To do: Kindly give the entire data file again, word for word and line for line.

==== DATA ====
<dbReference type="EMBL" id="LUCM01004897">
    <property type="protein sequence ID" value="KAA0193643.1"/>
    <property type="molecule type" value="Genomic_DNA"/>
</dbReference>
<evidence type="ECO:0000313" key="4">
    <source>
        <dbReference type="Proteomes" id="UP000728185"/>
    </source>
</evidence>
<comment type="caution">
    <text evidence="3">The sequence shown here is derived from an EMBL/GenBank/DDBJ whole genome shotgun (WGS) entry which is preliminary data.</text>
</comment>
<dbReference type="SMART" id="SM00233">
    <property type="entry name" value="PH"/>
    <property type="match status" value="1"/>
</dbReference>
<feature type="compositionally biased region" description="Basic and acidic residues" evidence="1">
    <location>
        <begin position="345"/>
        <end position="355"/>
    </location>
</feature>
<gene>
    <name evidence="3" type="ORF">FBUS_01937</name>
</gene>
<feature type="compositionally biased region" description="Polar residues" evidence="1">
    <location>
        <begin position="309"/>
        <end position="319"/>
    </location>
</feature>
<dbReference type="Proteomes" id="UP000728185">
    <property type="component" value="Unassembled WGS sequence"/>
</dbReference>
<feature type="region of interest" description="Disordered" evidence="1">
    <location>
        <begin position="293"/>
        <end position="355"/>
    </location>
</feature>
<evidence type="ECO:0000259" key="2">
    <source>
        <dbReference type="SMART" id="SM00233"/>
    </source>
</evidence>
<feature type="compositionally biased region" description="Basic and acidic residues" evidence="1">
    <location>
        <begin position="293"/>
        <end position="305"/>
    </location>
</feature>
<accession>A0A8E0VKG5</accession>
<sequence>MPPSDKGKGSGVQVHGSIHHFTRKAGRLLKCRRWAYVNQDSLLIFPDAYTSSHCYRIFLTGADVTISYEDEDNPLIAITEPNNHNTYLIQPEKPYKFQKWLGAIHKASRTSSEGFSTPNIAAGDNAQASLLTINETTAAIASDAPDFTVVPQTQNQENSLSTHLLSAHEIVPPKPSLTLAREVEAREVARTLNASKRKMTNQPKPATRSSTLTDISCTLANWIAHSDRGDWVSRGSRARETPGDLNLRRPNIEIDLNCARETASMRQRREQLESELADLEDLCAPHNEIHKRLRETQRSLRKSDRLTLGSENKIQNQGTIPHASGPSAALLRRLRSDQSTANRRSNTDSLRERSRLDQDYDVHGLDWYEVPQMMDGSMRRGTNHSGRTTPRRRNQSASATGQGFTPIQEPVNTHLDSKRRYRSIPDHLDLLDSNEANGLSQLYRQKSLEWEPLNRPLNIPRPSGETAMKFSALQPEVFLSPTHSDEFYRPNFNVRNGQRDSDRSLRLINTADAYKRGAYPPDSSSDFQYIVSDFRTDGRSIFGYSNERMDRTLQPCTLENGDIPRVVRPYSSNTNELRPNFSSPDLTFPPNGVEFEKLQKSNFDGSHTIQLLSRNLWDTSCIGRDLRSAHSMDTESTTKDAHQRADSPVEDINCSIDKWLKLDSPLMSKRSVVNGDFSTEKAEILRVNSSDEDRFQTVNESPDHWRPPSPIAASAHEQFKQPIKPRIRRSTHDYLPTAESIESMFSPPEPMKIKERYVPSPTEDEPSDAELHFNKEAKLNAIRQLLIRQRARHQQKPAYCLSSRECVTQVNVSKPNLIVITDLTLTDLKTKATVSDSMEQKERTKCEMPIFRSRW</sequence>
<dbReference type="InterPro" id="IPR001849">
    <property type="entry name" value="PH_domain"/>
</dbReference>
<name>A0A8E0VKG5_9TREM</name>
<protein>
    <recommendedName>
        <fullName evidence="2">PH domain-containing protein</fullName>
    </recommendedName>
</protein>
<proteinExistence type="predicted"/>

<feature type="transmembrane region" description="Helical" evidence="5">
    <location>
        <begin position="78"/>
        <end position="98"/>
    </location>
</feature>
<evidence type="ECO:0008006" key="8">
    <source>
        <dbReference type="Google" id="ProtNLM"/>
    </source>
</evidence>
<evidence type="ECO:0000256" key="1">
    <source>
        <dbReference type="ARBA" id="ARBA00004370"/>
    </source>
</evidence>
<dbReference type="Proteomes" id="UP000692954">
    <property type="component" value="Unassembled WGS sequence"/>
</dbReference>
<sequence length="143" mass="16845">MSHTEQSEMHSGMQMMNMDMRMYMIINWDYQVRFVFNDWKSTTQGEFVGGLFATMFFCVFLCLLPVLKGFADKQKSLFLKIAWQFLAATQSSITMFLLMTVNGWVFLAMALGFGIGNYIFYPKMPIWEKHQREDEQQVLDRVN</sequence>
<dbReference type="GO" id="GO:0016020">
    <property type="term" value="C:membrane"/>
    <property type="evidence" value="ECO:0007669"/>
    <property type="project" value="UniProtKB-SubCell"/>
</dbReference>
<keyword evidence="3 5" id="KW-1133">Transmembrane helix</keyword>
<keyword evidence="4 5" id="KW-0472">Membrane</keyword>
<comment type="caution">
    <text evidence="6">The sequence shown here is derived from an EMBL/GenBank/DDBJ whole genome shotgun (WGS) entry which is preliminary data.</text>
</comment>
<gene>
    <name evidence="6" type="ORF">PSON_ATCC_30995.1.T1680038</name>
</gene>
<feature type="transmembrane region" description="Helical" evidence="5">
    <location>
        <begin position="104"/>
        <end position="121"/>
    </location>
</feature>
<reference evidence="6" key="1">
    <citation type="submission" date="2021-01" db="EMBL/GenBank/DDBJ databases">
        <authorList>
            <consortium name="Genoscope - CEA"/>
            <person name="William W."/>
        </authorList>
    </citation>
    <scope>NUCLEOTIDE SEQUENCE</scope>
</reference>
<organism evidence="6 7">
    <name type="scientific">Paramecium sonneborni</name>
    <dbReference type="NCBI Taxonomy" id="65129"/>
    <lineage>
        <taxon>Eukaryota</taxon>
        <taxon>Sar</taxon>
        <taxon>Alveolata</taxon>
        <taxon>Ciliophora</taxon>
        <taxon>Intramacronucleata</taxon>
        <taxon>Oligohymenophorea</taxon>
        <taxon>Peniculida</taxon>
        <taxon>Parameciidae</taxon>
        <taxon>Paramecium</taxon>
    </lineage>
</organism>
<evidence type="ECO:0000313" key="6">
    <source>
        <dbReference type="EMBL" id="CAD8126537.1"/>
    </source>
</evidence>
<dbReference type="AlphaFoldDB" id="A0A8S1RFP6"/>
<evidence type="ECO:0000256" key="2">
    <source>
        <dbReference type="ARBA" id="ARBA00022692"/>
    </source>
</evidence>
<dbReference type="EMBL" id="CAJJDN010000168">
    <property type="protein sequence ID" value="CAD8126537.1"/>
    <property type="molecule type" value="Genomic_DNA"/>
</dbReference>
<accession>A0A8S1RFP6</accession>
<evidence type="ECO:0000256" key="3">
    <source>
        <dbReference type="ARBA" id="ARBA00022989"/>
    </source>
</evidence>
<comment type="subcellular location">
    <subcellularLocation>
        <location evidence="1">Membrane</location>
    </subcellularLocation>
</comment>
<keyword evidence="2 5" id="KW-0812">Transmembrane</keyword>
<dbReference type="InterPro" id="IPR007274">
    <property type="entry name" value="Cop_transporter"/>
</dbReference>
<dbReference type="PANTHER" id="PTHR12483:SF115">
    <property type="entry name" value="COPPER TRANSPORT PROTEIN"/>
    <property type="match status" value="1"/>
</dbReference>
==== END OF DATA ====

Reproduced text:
<dbReference type="EMBL" id="LUCM01004897">
    <property type="protein sequence ID" value="KAA0193643.1"/>
    <property type="molecule type" value="Genomic_DNA"/>
</dbReference>
<evidence type="ECO:0000313" key="4">
    <source>
        <dbReference type="Proteomes" id="UP000728185"/>
    </source>
</evidence>
<comment type="caution">
    <text evidence="3">The sequence shown here is derived from an EMBL/GenBank/DDBJ whole genome shotgun (WGS) entry which is preliminary data.</text>
</comment>
<dbReference type="SMART" id="SM00233">
    <property type="entry name" value="PH"/>
    <property type="match status" value="1"/>
</dbReference>
<feature type="compositionally biased region" description="Basic and acidic residues" evidence="1">
    <location>
        <begin position="345"/>
        <end position="355"/>
    </location>
</feature>
<gene>
    <name evidence="3" type="ORF">FBUS_01937</name>
</gene>
<feature type="compositionally biased region" description="Polar residues" evidence="1">
    <location>
        <begin position="309"/>
        <end position="319"/>
    </location>
</feature>
<dbReference type="Proteomes" id="UP000728185">
    <property type="component" value="Unassembled WGS sequence"/>
</dbReference>
<feature type="region of interest" description="Disordered" evidence="1">
    <location>
        <begin position="293"/>
        <end position="355"/>
    </location>
</feature>
<evidence type="ECO:0000259" key="2">
    <source>
        <dbReference type="SMART" id="SM00233"/>
    </source>
</evidence>
<feature type="compositionally biased region" description="Basic and acidic residues" evidence="1">
    <location>
        <begin position="293"/>
        <end position="305"/>
    </location>
</feature>
<accession>A0A8E0VKG5</accession>
<sequence>MPPSDKGKGSGVQVHGSIHHFTRKAGRLLKCRRWAYVNQDSLLIFPDAYTSSHCYRIFLTGADVTISYEDEDNPLIAITEPNNHNTYLIQPEKPYKFQKWLGAIHKASRTSSEGFSTPNIAAGDNAQASLLTINETTAAIASDAPDFTVVPQTQNQENSLSTHLLSAHEIVPPKPSLTLAREVEAREVARTLNASKRKMTNQPKPATRSSTLTDISCTLANWIAHSDRGDWVSRGSRARETPGDLNLRRPNIEIDLNCARETASMRQRREQLESELADLEDLCAPHNEIHKRLRETQRSLRKSDRLTLGSENKIQNQGTIPHASGPSAALLRRLRSDQSTANRRSNTDSLRERSRLDQDYDVHGLDWYEVPQMMDGSMRRGTNHSGRTTPRRRNQSASATGQGFTPIQEPVNTHLDSKRRYRSIPDHLDLLDSNEANGLSQLYRQKSLEWEPLNRPLNIPRPSGETAMKFSALQPEVFLSPTHSDEFYRPNFNVRNGQRDSDRSLRLINTADAYKRGAYPPDSSSDFQYIVSDFRTDGRSIFGYSNERMDRTLQPCTLENGDIPRVVRPYSSNTNELRPNFSSPDLTFPPNGVEFEKLQKSNFDGSHTIQLLSRNLWDTSCIGRDLRSAHSMDTESTTKDAHQRADSPVEDINCSIDKWLKLDSPLMSKRSVVNGDFSTEKAEILRVNSSDEDRFQTVNESPDHWRPPSPIAASAHEQFKQPIKPRIRRSTHDYLPTAESIESMFSPPEPMKIKERYVPSPTEDEPSDAELHFNKEAKLNAIRQLLIRQRARHQQKPAYCLSSRECVTQVNVSKPNLIVITDLTLTDLKTKATVSDSMEQKERTKCEMPIFRSRW</sequence>
<dbReference type="InterPro" id="IPR001849">
    <property type="entry name" value="PH_domain"/>
</dbReference>
<name>A0A8E0VKG5_9TREM</name>
<protein>
    <recommendedName>
        <fullName evidence="2">PH domain-containing protein</fullName>
    </recommendedName>
</protein>
<proteinExistence type="predicted"/>

<feature type="transmembrane region" description="Helical" evidence="5">
    <location>
        <begin position="78"/>
        <end position="98"/>
    </location>
</feature>
<evidence type="ECO:0008006" key="8">
    <source>
        <dbReference type="Google" id="ProtNLM"/>
    </source>
</evidence>
<evidence type="ECO:0000256" key="1">
    <source>
        <dbReference type="ARBA" id="ARBA00004370"/>
    </source>
</evidence>
<dbReference type="Proteomes" id="UP000692954">
    <property type="component" value="Unassembled WGS sequence"/>
</dbReference>
<sequence length="143" mass="16845">MSHTEQSEMHSGMQMMNMDMRMYMIINWDYQVRFVFNDWKSTTQGEFVGGLFATMFFCVFLCLLPVLKGFADKQKSLFLKIAWQFLAATQSSITMFLLMTVNGWVFLAMALGFGIGNYIFYPKMPIWEKHQREDEQQVLDRVN</sequence>
<dbReference type="GO" id="GO:0016020">
    <property type="term" value="C:membrane"/>
    <property type="evidence" value="ECO:0007669"/>
    <property type="project" value="UniProtKB-SubCell"/>
</dbReference>
<keyword evidence="3 5" id="KW-1133">Transmembrane helix</keyword>
<keyword evidence="4 5" id="KW-0472">Membrane</keyword>
<comment type="caution">
    <text evidence="6">The sequence shown here is derived from an EMBL/GenBank/DDBJ whole genome shotgun (WGS) entry which is preliminary data.</text>
</comment>
<gene>
    <name evidence="6" type="ORF">PSON_ATCC_30995.1.T1680038</name>
</gene>
<feature type="transmembrane region" description="Helical" evidence="5">
    <location>
        <begin position="104"/>
        <end position="121"/>
    </location>
</feature>
<reference evidence="6" key="1">
    <citation type="submission" date="2021-01" db="EMBL/GenBank/DDBJ databases">
        <authorList>
            <consortium name="Genoscope - CEA"/>
            <person name="William W."/>
        </authorList>
    </citation>
    <scope>NUCLEOTIDE SEQUENCE</scope>
</reference>
<organism evidence="6 7">
    <name type="scientific">Paramecium sonneborni</name>
    <dbReference type="NCBI Taxonomy" id="65129"/>
    <lineage>
        <taxon>Eukaryota</taxon>
        <taxon>Sar</taxon>
        <taxon>Alveolata</taxon>
        <taxon>Ciliophora</taxon>
        <taxon>Intramacronucleata</taxon>
        <taxon>Oligohymenophorea</taxon>
        <taxon>Peniculida</taxon>
        <taxon>Parameciidae</taxon>
        <taxon>Paramecium</taxon>
    </lineage>
</organism>
<evidence type="ECO:0000313" key="6">
    <source>
        <dbReference type="EMBL" id="CAD8126537.1"/>
    </source>
</evidence>
<dbReference type="AlphaFoldDB" id="A0A8S1RFP6"/>
<evidence type="ECO:0000256" key="2">
    <source>
        <dbReference type="ARBA" id="ARBA00022692"/>
    </source>
</evidence>
<dbReference type="EMBL" id="CAJJDN010000168">
    <property type="protein sequence ID" value="CAD8126537.1"/>
    <property type="molecule type" value="Genomic_DNA"/>
</dbReference>
<accession>A0A8S1RFP6</accession>
<evidence type="ECO:0000256" key="3">
    <source>
        <dbReference type="ARBA" id="ARBA00022989"/>
    </source>
</evidence>
<comment type="subcellular location">
    <subcellularLocation>
        <location evidence="1">Membrane</location>
    </subcellularLocation>
</comment>
<keyword evidence="2 5" id="KW-0812">Transmembrane</keyword>
<dbReference type="InterPro" id="IPR007274">
    <property type="entry name" value="Cop_transporter"/>
</dbReference>
<dbReference type="PANTHER" id="PTHR12483:SF115">
    <property type="entry name" value="COPPER TRANSPORT PROTEIN"/>
    <property type="match status" value="1"/>
</dbReference>